Last week, we learned that West Virginia Senator Joe Manchin had signed on to a slimmed-down version of President Biden’s “Build Back Better” Plan (BBBP).
The BBBP, with its $2 trillion price tag, passed the House of Representatives last fall. But it stalled in the Senate due to opposition from Manchin and another centrist Democrat, Arizona’s Kyrsten Sinema.
What the Democrats now call the “Inflation Reduction Act of 2022” would spend around $369 billion to help achieve the Biden administration’s climate and energy goals. Another $64 billion is earmarked to extending health insurance subsidies for 13 million lower-income Americans.
To help pay for this new spending, the bill would impose a 15% minimum tax on around 200 corporations that generate $1 billion or more in profits each year. The tax would be applied against the earnings the corporations report to investors (“book income”), rather than those they report to the IRS. Democrats say these changes will raise $313 billion over the next decade, although some economists are skeptical this proposal will work as planned.
But the current 21% corporate tax rate won’t increase to 28%, as proposed in the original version of the BBBP. The plan also doesn’t include a key progressive demand –congressional approval of the 15% “global minimum tax” more than 130 countries agreed to last year.
The IRS will have its hands full enforcing these new provisions. After all, the agency is far from being able to cope with its current workload. It still has 35 million tax returns for 2021 that it hasn’t been able to process. And only 7% of phone calls to the IRS are ever connected to an “assistor.”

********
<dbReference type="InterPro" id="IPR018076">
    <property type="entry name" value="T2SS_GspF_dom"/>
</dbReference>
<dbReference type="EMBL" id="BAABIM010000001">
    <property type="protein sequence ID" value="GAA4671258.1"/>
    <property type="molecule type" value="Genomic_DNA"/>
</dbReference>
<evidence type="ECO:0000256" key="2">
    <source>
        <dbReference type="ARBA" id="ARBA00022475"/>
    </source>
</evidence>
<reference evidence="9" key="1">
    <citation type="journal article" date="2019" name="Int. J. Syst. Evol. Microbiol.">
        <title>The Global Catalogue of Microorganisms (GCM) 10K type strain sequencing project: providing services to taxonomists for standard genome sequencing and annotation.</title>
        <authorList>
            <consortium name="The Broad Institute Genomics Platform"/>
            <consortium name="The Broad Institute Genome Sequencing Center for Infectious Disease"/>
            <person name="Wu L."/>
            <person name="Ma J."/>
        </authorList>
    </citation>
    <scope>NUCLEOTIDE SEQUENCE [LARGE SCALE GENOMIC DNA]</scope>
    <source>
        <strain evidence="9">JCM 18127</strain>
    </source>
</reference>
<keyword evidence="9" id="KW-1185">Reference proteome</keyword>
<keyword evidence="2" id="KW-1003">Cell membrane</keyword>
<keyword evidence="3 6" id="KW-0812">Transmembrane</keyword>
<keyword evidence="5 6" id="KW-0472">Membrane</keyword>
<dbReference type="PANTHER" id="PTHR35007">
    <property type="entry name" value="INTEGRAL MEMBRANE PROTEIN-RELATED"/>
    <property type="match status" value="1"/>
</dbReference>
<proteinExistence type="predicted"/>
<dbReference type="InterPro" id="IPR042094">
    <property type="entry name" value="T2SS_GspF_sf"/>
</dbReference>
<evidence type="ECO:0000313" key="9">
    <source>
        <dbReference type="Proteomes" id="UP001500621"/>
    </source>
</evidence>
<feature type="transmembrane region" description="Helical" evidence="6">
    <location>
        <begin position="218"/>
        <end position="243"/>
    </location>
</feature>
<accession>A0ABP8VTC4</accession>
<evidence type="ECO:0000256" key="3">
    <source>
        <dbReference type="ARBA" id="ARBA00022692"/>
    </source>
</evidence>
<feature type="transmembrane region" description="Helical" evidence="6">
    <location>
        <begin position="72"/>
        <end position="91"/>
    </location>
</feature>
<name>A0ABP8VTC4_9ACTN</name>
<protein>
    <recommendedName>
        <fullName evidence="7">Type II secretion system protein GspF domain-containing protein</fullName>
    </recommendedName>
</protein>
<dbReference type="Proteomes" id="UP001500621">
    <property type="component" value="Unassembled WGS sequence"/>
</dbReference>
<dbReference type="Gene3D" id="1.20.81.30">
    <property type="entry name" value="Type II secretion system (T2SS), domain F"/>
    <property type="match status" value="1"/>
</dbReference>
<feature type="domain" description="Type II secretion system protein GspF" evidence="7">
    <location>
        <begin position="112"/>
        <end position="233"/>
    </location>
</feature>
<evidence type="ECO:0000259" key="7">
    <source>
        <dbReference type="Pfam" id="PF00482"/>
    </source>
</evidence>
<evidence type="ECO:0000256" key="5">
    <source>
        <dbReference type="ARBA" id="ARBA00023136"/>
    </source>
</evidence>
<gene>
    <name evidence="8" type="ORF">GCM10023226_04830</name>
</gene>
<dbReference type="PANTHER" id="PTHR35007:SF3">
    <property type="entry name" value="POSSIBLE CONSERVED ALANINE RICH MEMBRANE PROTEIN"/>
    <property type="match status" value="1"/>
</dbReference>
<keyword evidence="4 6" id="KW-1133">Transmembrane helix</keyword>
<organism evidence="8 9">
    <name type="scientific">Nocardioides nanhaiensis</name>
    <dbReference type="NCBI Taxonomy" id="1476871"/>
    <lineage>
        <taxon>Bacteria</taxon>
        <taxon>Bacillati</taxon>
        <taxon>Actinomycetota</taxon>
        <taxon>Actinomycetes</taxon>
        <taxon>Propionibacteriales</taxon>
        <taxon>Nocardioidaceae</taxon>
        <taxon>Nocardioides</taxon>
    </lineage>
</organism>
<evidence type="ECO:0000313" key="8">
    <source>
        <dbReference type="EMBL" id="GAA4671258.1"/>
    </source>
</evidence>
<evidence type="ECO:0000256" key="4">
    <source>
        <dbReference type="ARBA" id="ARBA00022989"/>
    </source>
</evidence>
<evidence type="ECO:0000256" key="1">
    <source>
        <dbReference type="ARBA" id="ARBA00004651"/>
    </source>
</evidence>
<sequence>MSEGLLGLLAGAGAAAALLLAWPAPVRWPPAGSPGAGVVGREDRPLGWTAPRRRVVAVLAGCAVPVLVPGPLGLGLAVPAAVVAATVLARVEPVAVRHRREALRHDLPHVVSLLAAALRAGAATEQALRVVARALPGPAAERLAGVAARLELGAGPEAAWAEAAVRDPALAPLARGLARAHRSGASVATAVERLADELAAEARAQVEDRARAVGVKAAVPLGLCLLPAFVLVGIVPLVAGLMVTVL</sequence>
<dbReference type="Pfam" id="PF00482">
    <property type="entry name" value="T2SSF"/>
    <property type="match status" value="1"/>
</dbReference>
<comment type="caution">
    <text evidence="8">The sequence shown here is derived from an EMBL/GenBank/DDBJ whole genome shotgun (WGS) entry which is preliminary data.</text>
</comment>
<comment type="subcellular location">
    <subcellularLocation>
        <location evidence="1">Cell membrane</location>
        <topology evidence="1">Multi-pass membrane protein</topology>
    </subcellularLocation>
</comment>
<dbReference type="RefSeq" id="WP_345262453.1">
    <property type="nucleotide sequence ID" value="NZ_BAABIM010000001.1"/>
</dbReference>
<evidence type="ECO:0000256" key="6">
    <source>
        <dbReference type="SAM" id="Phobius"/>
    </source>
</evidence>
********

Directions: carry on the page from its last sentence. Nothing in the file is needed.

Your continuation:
But to help it cope, the Democrats’ proposal keeps a provision in the BBBP to hand $80 billion to the IRS over the next decade. Out of those funds, $46 billion is earmarked for enforcement.
Under the version of the BBBP that passed the House last year, the IRS would use the money to hire nearly 87,000 new agents. The goal is for a reinvigorated IRS to perform 1.2 million more audits each year. Lawmakers estimate the additional funding will allow the agency to raise more than $300 billion in revenue.
And it won’t just be the “rich” who are targets. Half of new audits will be of households reporting less than $75,000 in annual income. But at least the IRS is honest about it: in 2019, IRS Commissioner Charles Rettig admitted that his agency targets tax returns filed by poor taxpayers because it’s “easier and cheaper” than auditing the rich.
The IRS also has announced that it wants to increase small business audits by 50%. It plans to focus on businesses that do most or all their business in cash. Bars, restaurants, hair salons, and other service-based businesses are all in the IRS’s crosshairs.
And let’s not forget this is the same IRS that has some of the most awe-inspiring collection powers of any federal agency. The agency need not demonstrate its determinations are accurate before imposing taxes. To collect on these purported assessments, it may, without a trial or judgment:
Seize your personal residence and auction it off, using the proceeds to pay taxes the agency claims you owe. Property exempt from seizure under state laws, such as homestead statutes, isn’t immune from IRS collection efforts.
Seize your bank accounts, securities accounts, and property in your safety deposit box.
Garnish your salary, Social Security, and pension payments. The IRS has more garnishment authority than an ordinary creditor. In 2021, a single parent with two children could be left with as little as $526.92 per week.